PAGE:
Paano niya ipinakita ito? Bumangon si Hesus, isinantabi niya ang kanyang damit, at nagbigkis ng tuwalya sa kanyang baywang at sinimulan niyang hugasan ang mga paa ng kanyang mga alagad. Pinaglingkuran ni Hesus ang kanyang mga alagad. Nagmistula siyang alipin. Hinubad niya ang kanyang karangalan bilang Diyos. Hindi tulad ni Adan na nagtangkang agawin para sa kanyang sarili ang karangalan ng Diyos, kumilos nang pasalungat si Hesus. Bumaba siya mula sa kanyang pagkaDiyos at siya ay naging tao. Kinuha niya ang anyo ng isang alipin at naging masunurin hanggang sa kamatayan sa Krus. Isinantabi niya ang karilagan ng kanyang pagkaDiyos; nagpakababa siya na para bang lumuhod siya sa bawat isa sa atin upang hugasan ang mga marurumi nating mga paa at gawin niya tayong karapat dapat na umupo sa hapag ng Panginoon. Sa aklat ng mga Pahayag ay nasusulat na hinugasan ng mga matuwid ang kanilang mga damit na pinaputi ng dugo ng Kordero (Rev. 7:14). Ibig sabihin lamang nito na ang pag-ibig ni Hesus hanggang kamatayan ang siyang naglilinis sa atin. Ang pag-ibig ni Hesus hanggang wakas ang humuhugas sa atin. Sa pamamagitan ng paghuhugas niya sa paa ng kanyang mga alagad, ipinakita ni Hesus na handa siyang bumaba at magpakaalipin upang hanguin tayo sa mapanlinlang nating pagmamataas at gawin niya tayong tunay na malinis at karapat dapat para sa Diyos.

“Naparito ako hindi upang paglingkuran kundi upang maglingkod, at ibigay ang aking buhay bilang pantubos sa marami.” Saan ka pa makakakita ng Diyos na ganito? Ang mga huwad na diyos ay laging sabik sa mga iaalay sa kanila ng kanilang mga mananampalataya. Subalit si Hesus ang nag-aalay ng kanyang sarili para sa ating kaligtasan. Hindi siya ang hinahandugan. Siya ang naghahandog. Hindi siya ang pinaglilingkuran. Siya ang naglilingkod. Hindi tayo ang nagbubuwis sa kanya. Siya pa nga ang nagbayad ng buwis - ibinuwis ng buhay para sa atin. Ganyan tayo iniibig ng Diyos. Sino ang makaiibig sa iyo nang higit rito? Sino ang maglilingkod sa iyo nang tulad nito? Sino ang handang mamatay para sa iyo? Sino ang handang umibig sa iyo nang walang pag-iimbot? Tandaan mo na kung tayo man ay malinis, ito ay sapagkat ibinuwis ni Hesus ang kanyang buhay. Inibig niya tayo hanggang wakas.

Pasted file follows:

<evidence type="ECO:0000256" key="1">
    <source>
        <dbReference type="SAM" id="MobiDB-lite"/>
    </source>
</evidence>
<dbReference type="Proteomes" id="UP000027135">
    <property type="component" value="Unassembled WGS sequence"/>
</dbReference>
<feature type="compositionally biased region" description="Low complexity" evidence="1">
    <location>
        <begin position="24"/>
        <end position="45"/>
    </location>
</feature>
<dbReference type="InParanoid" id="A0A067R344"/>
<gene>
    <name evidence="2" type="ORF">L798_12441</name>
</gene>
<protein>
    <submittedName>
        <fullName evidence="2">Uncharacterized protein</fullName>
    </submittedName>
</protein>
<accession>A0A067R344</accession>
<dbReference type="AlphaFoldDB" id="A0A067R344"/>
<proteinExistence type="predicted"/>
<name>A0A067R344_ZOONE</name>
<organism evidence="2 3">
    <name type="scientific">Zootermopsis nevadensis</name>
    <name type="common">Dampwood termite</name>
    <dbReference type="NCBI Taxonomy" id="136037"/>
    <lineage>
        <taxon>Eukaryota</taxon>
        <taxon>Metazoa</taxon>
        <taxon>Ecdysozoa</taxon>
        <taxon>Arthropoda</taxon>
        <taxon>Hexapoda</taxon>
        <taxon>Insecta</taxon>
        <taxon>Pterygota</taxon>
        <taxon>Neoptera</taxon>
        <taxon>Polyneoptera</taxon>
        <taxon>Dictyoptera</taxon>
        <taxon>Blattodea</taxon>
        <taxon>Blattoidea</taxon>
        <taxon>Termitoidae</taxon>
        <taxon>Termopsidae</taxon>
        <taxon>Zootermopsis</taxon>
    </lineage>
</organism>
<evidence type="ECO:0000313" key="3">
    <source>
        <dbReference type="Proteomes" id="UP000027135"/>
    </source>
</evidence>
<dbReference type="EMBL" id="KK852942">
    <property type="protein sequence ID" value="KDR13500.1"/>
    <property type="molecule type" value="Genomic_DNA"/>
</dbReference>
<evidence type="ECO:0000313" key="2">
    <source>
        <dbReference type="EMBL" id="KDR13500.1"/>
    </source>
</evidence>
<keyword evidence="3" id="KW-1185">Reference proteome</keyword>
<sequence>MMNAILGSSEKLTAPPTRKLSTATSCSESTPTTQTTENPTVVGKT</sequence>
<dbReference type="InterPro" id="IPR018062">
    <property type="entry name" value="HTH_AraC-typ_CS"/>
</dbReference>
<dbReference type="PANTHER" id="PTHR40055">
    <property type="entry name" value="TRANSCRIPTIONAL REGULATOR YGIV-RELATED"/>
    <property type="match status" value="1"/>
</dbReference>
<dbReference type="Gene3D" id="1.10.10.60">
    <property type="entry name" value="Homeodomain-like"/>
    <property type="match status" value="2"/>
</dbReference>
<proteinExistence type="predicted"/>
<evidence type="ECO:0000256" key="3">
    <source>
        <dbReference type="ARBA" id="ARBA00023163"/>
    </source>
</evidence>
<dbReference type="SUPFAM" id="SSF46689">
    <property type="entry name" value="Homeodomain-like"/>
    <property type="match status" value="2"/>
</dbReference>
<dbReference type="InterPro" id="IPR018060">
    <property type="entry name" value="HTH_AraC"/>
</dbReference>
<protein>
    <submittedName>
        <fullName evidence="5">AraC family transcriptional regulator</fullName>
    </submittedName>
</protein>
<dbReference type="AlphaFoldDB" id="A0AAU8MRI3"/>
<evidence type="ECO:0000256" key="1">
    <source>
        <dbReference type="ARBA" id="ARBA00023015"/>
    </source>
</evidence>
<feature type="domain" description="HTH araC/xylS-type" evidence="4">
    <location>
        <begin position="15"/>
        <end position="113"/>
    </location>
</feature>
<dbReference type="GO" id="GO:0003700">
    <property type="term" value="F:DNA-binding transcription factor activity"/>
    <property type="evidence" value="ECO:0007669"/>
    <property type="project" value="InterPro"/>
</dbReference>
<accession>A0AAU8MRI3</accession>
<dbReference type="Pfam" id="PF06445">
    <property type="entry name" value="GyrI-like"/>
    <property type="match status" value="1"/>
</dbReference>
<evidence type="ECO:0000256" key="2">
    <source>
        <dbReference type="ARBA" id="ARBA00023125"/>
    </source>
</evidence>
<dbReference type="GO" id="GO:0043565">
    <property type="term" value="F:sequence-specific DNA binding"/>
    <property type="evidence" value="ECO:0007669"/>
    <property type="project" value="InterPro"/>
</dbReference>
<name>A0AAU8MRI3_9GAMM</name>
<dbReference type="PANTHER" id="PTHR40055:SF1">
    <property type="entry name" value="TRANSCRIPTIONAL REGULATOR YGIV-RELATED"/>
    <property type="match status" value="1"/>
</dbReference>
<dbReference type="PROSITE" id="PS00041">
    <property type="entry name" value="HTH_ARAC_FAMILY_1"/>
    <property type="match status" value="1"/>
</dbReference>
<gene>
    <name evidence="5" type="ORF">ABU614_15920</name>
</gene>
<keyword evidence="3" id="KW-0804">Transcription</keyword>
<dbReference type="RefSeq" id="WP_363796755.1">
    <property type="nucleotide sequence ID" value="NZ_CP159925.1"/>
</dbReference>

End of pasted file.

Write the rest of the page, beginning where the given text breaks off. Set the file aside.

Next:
Ave Maria Purissima!

The Anointing of Christ

The Spirit of the Lord is upon me; because he has anointed me.

At the end of the Lenten Season, we gather today for the consecration of the oils used for the sacraments of the Church. At the same time, as we approach the “night he was betrayed,” priests gather around their bishop to remember their own anointing when they were ordained. It had to be this day when Christ instituted the Holy Eucharist and the Holy Orders that both the anointing of Christ and of his priests be celebrated in this Chrism Mass. The opening prayer today speaks of Jesus as the one anointed with the Holy Spirit by the Father and also of ourselves as “made sharers in his consecration.”

What does it mean to be consecrated? In his 2nd volume of Jesus of Nazareth, the Holy Father says, “Consecration means that God is exercising a total claim over this man, ‘setting him apart’ for himself, yet at the same time, sending him out for the nations.” (Benedict XVI, Jesus of Nazareth, part 2, p. 87) The Father consecrated Jesus. Thus, Jesus belongs entirely to the Father. And that is what makes Jesus “entirely for all.” Being for the Father, Jesus offers himself as a sacrifice “for the life of the world” (John 6:51). “Jesus is the priest sent into the world by the Father; he himself is the sacrifice that is made present in the Eucharist of all times.” (Jesus of Nazareth, part 2, p. 88)